Editor’s note: This is a recurring post, regularly updated with new information.
There’s some good news and some bad news regarding Chase’s popular Pay Yourself Back feature.
The good news: Chase has extended this benefit in 2023. The bad news: The value this program offers for most people will be less this year than it was last year.
The Pay Yourself Back feature allows cardmembers to redeem points for expenses outside of travel at a favorable rate.
Here’s everything that you need to know about using Pay Yourself Back.
In This Post
What is Pay Yourself Back?
In 2020, Chase introduced Pay Yourself Back as an ongoing redemption option within Ultimate Rewards to give cardmembers another choice in redeeming points. The categories have evolved over time, with the removal of options such as grocery and home improvement stores.
In short, the Pay Yourself Back option allows cardholders of many Chase cards to use points at a redemption value similar to booking travel. This won’t give you maximum value for your Ultimate Rewards points, but if you’re looking for a simple return (or are sitting on a pile of points with no immediate use for them), it could be a good choice.
Related: The best Chase credit cards of 2023
What purchases are eligible for Pay Yourself Back?
These are the current categories eligible for Pay Yourself Back as of Jan. 1, 2023:
|Card||Redemption value||Current end date|
|Chase Sapphire Reserve||Charities: 1.5 cents per point.
Gas stations, groceries and cardholder annual fees: 1.25 cents per point.
|Charities: Dec. 31, 2023.
Other categories: March 31, 2023.
|Chase Sapphire Preferred Card||Charities: 1.25 cents per point.
Gas stations and groceries: 1 cent per point.
|Charities: Dec. 31, 2023.
Other categories: March 31, 2023.
|Chase Freedom Flex, Chase Freedom Unlimited and Chase Freedom||Charities: 1.25 cents per point.||June 30, 2023.|
|Ink Business Preferred Credit Card, Ink Plus (no longer available)||Internet, cable, phone services and shipping: 1.25 cents per point.||March 31, 2023.|
|Ink Business Cash Credit Card and Ink Business Unlimited Credit Card||Internet, cable, phone services and shipping: 1.1 cents per point.||March 31, 2023.|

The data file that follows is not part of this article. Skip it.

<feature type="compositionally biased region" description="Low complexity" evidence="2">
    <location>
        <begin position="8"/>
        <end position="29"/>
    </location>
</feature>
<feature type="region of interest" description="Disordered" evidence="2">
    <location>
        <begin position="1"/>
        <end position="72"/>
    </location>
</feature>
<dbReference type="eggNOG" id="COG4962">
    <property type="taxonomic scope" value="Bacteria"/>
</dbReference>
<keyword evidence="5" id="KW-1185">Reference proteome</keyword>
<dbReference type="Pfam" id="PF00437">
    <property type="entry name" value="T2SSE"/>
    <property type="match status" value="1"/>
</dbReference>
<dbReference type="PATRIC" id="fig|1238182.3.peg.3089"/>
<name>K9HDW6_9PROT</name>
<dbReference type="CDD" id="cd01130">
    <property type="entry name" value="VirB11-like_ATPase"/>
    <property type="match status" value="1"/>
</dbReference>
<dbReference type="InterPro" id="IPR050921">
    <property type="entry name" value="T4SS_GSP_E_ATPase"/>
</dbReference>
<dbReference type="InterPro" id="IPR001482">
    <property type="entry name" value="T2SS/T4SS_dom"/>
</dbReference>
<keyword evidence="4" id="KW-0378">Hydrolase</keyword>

The information for the Chase Freedom and Chase Ink Plus has been collected independently by The Points Guy. The card details on this page have not been reviewed or provided by the card issuer.
The ability to use Pay Yourself Back with charitable donations has been extended through another year on the Sapphire and Freedom cards. If you’re interested in using your points to make a difference in Ukraine, the following four options directly support humanitarian efforts there:
- International Medical Corps.
- International Rescue Committee, Inc.
- UNICEF USA.
- World Central Kitchen.
The additional list of charities for Pay Yourself Back includes:
- American Red Cross.
- Equal Justice Initiative.
- Feeding America.
- Habitat for Humanity.
- Leadership Conference Education Fund.
- NAACP Legal Defense and Education Fund.
- National Urban League.
- Out & Equal Workplace Advocates.
- Thurgood Marshall College Fund.
- United Way.
Let’s say you had an eligible donation on the Chase Sapphire Reserve. Instead of receiving a $100 statement credit when redeeming 10,000 points, a Sapphire Reserve customer would receive a credit of $150 for the same number of points when used for an eligible Pay Yourself Back charge. This matches the rate offered on Ultimate Rewards Travel redemptions for that card.
Chase Sapphire Reserve cardmembers can also use Pay Yourself Back for their annual fee, which we also saw in 2022. However, there are significant changes worth highlighting.